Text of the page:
YOUNG: Yeah.

MONTGOMERY: So many hundreds of other opportunities to compete, to get the level playing field for our companies.

MCMASTER: Yeah. There’s no prize for membership in international organizations, right?


MCMASTER: They’re competitive spaces and it’s great the bill acknowledges that as well, so…

MONTGOMERY: And even the ITU right now has an election going. It’s not that the U.S. candidate is an advocate for the United States, she’s been an international employee for 30 years. But I suspect she’ll have a much more rational view of transparency, the rule of law, than her Russian opponent as we head to the ITU elections in November. So I’m excited to see some of these provisions potentially pass and empower State and Commerce to get at it.

YOUNG: And I’ll give credit where credit’s certainly due. I mean, General McMaster I know emphasized the importance of being attentive to these international organizations and ensuring they were either led by Americans or led by those who are friendly to our interest. And we had some big wins during the Trump years.

MONTGOMERY: The World Intellectual Property Office was probably the biggest where General McMaster and Secretary Pompeo led a last-second effort to, I think, have a Singaporean in the end…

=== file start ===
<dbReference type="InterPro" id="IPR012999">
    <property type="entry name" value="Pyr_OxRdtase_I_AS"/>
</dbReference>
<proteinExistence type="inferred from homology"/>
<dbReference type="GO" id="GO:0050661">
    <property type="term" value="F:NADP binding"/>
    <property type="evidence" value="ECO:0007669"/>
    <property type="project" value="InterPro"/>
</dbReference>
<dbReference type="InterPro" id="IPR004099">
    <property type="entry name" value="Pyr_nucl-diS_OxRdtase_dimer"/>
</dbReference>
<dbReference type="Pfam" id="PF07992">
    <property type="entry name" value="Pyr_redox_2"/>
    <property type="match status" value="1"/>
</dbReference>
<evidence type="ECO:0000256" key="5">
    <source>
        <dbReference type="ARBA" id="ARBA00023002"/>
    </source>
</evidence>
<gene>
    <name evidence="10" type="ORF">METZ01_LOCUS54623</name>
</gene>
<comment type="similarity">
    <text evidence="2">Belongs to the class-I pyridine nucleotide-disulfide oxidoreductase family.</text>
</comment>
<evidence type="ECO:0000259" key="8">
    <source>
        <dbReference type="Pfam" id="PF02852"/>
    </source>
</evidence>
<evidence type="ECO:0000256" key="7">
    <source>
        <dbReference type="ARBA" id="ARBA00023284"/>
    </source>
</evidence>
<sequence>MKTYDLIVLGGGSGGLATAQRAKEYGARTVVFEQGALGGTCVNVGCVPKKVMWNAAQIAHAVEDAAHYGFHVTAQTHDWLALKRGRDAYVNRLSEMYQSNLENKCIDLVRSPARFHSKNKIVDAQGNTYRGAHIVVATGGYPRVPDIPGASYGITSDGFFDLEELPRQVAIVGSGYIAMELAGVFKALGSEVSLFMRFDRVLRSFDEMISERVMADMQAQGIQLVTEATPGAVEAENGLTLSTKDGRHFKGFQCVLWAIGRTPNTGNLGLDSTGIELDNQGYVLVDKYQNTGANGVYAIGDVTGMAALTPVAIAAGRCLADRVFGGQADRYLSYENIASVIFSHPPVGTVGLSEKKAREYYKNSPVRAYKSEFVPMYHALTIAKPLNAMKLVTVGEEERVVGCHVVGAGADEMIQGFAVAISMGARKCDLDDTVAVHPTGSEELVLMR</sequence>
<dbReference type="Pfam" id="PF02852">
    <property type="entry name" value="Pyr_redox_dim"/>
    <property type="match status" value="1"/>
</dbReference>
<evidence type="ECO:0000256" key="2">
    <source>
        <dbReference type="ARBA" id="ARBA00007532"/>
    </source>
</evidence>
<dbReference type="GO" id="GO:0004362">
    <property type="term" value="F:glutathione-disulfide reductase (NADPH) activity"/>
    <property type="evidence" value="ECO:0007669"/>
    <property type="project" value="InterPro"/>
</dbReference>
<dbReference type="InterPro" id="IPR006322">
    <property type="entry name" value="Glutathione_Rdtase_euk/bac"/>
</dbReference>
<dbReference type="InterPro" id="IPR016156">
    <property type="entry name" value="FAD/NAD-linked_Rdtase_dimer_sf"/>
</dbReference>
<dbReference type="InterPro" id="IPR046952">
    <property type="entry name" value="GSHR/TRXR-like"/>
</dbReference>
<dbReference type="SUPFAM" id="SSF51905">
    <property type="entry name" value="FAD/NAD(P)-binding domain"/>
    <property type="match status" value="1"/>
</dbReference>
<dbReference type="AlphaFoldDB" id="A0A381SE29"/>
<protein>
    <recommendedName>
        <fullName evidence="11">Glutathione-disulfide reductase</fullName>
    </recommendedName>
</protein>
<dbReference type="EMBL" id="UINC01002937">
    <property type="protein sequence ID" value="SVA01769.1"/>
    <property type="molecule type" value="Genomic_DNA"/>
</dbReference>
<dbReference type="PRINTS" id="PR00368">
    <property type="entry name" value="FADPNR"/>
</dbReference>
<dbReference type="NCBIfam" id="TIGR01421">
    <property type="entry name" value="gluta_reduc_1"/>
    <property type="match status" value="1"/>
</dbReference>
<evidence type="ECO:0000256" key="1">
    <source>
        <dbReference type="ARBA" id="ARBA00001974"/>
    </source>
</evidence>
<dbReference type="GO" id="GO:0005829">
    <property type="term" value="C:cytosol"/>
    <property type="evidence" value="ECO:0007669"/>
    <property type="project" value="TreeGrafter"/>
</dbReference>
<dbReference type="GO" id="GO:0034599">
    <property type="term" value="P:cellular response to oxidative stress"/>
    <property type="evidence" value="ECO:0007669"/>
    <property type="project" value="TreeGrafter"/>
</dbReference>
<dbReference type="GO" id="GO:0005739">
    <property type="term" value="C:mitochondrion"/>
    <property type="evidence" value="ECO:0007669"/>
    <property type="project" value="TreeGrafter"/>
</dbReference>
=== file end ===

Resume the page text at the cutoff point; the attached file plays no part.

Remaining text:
MCMASTER: Right. I mean, it’s an overused analogy, but that would’ve been the fox guarding the henhouse right there if China’s in charge of intellectual property rules, right?

MONTGOMERY: But General, let me bring you into kind of a strategic, put your national security advisor hat on. Since 2012 or even before, we’ve used words like rebalance and pivot and the idea of focusing more on Asia and China in specific. We now obviously have a war in Ukraine with Russia. Will that prevent the kind of focus that you hoped to put forward in the 2017 and 2018 documents?

MCMASTER: Thanks, Mark.

And Mark, as you know much better than I do, for example, the vacating Afghanistan has actually required us to commit more of our military force to that region. And especially our forces that are in the shortest supply, our maritime forces.

So I think that this is just a bad construct and we have to think about the competition more broadly and not myopically.

MONTGOMERY: You’re absolutely right. The first force we had to flow to Afghanistan was the Western Pacific aircraft carrier strike group. Vacating that responsibility, in the end with maintenance, almost a year because we had to backfill the land element lost in Afghanistan.